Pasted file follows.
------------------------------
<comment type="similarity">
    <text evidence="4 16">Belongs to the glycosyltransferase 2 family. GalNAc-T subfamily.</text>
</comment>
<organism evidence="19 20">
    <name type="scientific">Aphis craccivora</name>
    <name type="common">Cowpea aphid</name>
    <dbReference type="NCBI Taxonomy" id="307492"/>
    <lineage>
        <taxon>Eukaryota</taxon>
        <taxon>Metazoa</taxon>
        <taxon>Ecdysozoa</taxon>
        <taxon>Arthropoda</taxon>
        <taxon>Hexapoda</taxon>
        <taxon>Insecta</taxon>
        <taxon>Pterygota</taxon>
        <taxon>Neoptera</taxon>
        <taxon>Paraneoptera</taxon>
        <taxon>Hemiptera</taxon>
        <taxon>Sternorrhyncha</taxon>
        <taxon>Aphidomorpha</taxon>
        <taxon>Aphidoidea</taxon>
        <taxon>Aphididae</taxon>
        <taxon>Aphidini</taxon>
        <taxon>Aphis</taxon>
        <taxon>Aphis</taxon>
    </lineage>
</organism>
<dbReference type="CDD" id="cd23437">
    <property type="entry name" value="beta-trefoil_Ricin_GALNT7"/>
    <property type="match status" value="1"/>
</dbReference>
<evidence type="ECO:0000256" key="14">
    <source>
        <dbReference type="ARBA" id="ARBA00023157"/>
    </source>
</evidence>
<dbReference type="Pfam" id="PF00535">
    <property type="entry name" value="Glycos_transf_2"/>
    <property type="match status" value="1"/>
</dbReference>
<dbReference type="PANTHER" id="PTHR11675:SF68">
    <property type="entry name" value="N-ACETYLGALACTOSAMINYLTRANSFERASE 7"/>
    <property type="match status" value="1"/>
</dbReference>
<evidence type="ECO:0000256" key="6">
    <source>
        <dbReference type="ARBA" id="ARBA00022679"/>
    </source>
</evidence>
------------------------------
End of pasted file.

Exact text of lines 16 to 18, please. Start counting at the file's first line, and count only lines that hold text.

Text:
        <taxon>Neoptera</taxon>
        <taxon>Paraneoptera</taxon>
        <taxon>Hemiptera</taxon>